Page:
A rosy idea for clean energy measurement

In a recent news release for a cleantech client I struggled to quantify the energy savings and environmental impact that the technology delivered in a meaningful way. Communicating clean energy benefits can often trigger a mish-mash of metrics, like energy units (e.g. kilowatts/hour) made, dollars saved or potential pollutants scrubbed from the atmosphere.

To that end, Scientific American introduces us to a new scientific measurement for energy savings called the “Rosenfeld” named after the so-called “godfather of energy efficiency,” Scientist Arthur Rosenfeld.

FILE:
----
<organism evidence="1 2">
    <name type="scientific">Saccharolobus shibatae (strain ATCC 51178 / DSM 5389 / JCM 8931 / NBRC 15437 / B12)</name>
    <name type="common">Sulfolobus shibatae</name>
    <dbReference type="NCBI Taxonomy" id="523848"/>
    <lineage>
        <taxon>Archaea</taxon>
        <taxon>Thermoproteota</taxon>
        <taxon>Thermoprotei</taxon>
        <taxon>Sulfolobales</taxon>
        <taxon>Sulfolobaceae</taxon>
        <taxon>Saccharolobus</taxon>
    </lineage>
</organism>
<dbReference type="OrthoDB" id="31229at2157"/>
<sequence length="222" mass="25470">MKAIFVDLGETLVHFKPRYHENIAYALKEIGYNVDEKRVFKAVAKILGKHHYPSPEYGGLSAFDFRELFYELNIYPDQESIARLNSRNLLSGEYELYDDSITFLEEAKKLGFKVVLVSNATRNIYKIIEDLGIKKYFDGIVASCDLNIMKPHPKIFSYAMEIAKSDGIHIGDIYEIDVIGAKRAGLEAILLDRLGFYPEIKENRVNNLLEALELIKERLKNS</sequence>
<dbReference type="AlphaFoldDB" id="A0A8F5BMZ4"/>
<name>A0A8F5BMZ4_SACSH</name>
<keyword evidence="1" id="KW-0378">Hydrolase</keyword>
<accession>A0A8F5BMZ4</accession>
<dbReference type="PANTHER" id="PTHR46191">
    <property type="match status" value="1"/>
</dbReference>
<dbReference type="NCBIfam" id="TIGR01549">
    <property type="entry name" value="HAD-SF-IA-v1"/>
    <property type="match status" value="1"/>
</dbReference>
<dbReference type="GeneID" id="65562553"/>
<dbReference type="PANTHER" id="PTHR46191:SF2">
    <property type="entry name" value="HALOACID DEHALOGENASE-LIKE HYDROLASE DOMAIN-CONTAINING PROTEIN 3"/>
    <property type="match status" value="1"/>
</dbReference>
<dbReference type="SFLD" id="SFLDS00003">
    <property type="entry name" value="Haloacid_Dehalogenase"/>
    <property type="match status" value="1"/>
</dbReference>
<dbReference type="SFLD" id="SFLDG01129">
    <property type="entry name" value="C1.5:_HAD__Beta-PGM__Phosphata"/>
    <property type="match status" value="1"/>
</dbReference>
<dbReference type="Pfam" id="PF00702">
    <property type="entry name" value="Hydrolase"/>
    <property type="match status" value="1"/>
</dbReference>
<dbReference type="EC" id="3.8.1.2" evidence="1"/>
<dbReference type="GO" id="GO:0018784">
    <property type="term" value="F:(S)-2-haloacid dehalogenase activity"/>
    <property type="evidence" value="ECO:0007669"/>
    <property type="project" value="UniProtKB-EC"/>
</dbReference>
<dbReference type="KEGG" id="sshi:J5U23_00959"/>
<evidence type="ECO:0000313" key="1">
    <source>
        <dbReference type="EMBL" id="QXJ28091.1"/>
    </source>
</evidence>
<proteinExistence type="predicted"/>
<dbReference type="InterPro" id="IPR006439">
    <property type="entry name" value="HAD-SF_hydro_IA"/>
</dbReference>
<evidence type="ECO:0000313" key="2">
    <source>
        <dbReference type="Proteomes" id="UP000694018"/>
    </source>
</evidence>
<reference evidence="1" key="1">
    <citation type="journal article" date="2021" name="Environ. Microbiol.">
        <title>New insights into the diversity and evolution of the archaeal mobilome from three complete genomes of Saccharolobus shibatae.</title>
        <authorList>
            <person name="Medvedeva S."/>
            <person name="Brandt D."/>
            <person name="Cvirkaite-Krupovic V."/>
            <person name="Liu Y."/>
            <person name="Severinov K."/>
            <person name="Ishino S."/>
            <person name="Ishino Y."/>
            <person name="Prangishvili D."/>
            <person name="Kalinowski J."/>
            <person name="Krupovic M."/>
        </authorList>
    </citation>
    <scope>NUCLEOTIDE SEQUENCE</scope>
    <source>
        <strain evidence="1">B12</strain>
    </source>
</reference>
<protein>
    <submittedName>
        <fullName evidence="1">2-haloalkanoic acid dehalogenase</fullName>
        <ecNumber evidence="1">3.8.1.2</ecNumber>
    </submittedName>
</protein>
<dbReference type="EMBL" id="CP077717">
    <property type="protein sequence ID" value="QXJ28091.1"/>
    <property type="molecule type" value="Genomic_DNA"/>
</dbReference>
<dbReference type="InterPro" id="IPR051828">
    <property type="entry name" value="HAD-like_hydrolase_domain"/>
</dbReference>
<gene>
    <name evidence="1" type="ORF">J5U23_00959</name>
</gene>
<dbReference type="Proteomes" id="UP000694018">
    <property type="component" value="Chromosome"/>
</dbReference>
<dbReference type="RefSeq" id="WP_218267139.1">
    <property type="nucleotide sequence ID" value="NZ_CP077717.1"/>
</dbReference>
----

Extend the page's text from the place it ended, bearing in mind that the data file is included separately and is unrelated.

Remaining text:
One Rosenfeld equals an energy savings of 3 billion kilowatt-hours per year — the same amount generated by a 500-megawatt coal-run power plant. As Scientific American describes it, the Rosenfeld metric provides a much needed:

“… measurement that would help regular people visualize efficiency’s massive potential, but also be as accurate as possible.”

Weight Watchers have calories, cars have MPG and my woodstove boasts in BTUs. It’s not a bad idea that communications pros in clean tech industries coalesce around a standard, meaningful unit of energy savings measurement. And while we’re at, let’s nickname it the Rosy for simplicity’s sake.